The Allied offensive that began on 6 August was part of General Ian Hamilton's plan to seize the Sari Bair range. The second phase of the plan, which involved New Zealand Infantry Brigade, was to have achieved its major objective - capturing the three key high points of Chunuk Bair, Hill Q and Hill 971 (Koja Chemen Tepe) - by dawn on 7 August.
The Infantry Brigade advanced up Chailak Dere and Sazli Beit Dere to capture Chunuk Bair during the night of 6-7 August. Earlier, their path had been opened by the New Zealand Mounted Rifles units and the Māori Contingent, which had captured key points (including Old No. 3 Outpost and Table Top).
However the attack had fallen behind schedule. The New Zealand Infantry were still a kilometre short of the summit when dawn broke on 7 August, sheltering at a position below Rhododendron Ridge that would become known as The Apex.
The fight for Chunuk Bair
In a mid-morning attack the Auckland Infantry Battalion suffered heavy casualties to reach the Pinnacle, 200m from the summit. When ordered to follow suit, the Wellington Infantry Battalion's commander Lieutenant-Colonel William Malone refused to sacrifice his men in a futile attempt, insisting that the attack be mounted that night.
So at 4am next morning the Wellington Infantry Battalion left the security of the Apex and headed for the summit. They passed through the remainder of the Auckland Infantry Battalion (who were still entrenched behind the pinnacle, the furthermost point which they had reached the previous day) and covered the final 300 m without a shot being fired.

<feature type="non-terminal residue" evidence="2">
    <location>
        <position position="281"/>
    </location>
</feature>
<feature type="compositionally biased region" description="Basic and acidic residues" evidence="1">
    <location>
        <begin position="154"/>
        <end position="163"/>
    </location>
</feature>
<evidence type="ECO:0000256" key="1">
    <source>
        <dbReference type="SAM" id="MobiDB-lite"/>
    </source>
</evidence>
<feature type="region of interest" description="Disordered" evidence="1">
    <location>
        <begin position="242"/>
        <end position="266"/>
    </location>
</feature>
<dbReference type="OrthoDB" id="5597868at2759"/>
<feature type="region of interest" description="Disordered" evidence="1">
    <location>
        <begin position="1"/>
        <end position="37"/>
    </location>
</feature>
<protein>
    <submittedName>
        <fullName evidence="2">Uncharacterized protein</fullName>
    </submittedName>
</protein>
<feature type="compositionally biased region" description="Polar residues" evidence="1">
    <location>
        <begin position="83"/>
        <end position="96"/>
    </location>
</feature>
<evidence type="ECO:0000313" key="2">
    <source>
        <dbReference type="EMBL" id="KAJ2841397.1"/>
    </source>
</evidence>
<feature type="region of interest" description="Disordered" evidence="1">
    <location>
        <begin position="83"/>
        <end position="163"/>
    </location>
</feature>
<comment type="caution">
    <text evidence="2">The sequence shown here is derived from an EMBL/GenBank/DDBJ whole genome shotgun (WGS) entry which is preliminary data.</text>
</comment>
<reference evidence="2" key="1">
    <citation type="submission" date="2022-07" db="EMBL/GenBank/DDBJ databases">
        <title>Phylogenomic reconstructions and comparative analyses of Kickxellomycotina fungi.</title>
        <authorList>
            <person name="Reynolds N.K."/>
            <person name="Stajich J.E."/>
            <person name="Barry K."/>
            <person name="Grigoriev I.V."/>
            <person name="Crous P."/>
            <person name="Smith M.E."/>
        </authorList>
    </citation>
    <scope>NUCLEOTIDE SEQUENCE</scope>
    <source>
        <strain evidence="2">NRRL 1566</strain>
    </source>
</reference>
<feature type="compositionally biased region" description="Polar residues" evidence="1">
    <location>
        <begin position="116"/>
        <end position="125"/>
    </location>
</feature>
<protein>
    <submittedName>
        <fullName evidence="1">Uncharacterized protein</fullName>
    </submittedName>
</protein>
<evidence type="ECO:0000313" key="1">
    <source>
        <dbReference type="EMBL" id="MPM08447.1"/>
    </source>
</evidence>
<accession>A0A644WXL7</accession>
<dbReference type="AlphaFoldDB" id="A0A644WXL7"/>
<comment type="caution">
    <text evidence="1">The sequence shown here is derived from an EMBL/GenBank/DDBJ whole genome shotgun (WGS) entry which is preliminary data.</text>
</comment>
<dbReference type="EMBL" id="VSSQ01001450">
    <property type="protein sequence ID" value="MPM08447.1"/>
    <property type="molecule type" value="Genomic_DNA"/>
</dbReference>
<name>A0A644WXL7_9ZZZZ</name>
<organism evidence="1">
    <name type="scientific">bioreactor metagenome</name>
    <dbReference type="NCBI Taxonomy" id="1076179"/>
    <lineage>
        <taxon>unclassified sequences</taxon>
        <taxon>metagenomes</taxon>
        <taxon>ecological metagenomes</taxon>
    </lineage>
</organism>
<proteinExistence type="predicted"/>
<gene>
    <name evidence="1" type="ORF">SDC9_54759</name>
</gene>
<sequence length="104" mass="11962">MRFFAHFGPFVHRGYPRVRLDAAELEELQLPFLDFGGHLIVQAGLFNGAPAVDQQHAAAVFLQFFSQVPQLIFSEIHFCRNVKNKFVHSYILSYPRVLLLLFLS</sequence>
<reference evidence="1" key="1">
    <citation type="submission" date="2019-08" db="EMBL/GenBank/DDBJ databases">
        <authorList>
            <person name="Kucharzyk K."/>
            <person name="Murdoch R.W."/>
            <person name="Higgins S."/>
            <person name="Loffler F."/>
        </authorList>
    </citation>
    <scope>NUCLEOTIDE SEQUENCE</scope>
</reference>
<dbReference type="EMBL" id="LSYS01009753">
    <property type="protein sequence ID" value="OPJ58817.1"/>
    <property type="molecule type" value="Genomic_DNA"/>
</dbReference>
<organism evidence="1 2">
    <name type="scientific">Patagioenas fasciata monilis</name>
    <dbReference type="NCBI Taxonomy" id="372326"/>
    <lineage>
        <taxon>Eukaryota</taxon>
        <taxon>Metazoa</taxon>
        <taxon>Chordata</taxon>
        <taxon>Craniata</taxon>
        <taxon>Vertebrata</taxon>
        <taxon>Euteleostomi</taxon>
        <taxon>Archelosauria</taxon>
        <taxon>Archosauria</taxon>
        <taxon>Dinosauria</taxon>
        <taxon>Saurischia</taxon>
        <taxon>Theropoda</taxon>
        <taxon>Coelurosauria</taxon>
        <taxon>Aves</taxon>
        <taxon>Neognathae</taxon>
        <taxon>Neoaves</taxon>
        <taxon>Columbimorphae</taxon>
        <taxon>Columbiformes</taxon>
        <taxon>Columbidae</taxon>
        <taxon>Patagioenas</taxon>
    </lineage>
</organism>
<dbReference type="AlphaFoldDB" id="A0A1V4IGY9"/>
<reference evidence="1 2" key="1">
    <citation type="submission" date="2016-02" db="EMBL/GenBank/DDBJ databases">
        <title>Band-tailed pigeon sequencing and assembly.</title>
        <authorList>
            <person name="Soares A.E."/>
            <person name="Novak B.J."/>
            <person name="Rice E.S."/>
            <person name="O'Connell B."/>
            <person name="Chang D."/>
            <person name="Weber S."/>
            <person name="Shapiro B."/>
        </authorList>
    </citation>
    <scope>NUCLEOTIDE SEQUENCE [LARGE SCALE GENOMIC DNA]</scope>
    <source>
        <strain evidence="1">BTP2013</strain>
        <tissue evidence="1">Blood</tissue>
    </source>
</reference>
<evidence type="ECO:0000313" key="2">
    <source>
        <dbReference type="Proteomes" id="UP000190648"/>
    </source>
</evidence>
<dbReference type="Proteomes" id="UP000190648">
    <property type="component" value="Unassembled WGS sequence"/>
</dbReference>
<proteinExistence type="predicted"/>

They reached Chunuk Bair with all 760 men intact; the Turks having retired from the crest during the bombardment. The only resistance they met with was a solitary machine gun post where its occupants were asleep. From the crest, Lieutenant-Colonel Malone and his men could look down on the Dardanelles, the first Allied troops to do so since the landings in April. It would not be for long, however, for the enemy would soon make their return.
The men of the Wellington Infantry Battalion frantically entrenched themselves on the crest and its forward slope, but by 5am they were involved in intense firefight against the hordes of Turkish opposition who had come to take back Chunuk Bair.
The Turkish counterattack
From the terrific Turkish attacks which ensued, it was quite evident that the Turks were in great strength in the vicinity. It shows how fortunate the Wellington Infantry Battalion were to stumble in the dark into the only gap that had been left in the Turkish line.
Hundreds of these Wellingtons would be killed during the next few hours in a most gallant but forlorn attempt to hold the crest. Of the 760 soldiers who made it to the summit on the morning of 8 August, only 70 were still standing by the end of the day.
The battalion's valiant stand is the stuff that movies are made of and is detailed in numerous historical publications about the campaign.
A sprinkling of Māori were in the Wellington Infantry Battalion, including 26-year-old Lance corporal William M. Woods and 24-year-old Lieutenant Thomas (Hami) Grace, both of whom were killed at Chunuk Bair. The Māori Contingent were also brought up to the Apex to try and relieve the Wellingtons.
Their story of how they fared below Chunuk Bair is another tale altogether.
The loss of Chunuk Bair
The Otago Infantry Battalion and the Wellington Mounted Rifles relieved the Wellington Infantry Battalion during the night of 8 August only to face a similar trial all through the next day. They were replaced during the night of 9 August by two British battalions, which yielded almost immediately, to a massive Turkish counterattack launched by their leader, Mustafa Kemal.
Chunuk Bair was lost, but the New Zealanders stopped the Turkish flood down the seaward slopes of the hill. The Apex was held until the end of the campaign.
Cite this article
The battle for Chunuk Bair. Auckland War Memorial Museum - Tāmaki Paenga Hira. First published: 16 February 2016. Updated: 16 February 2016.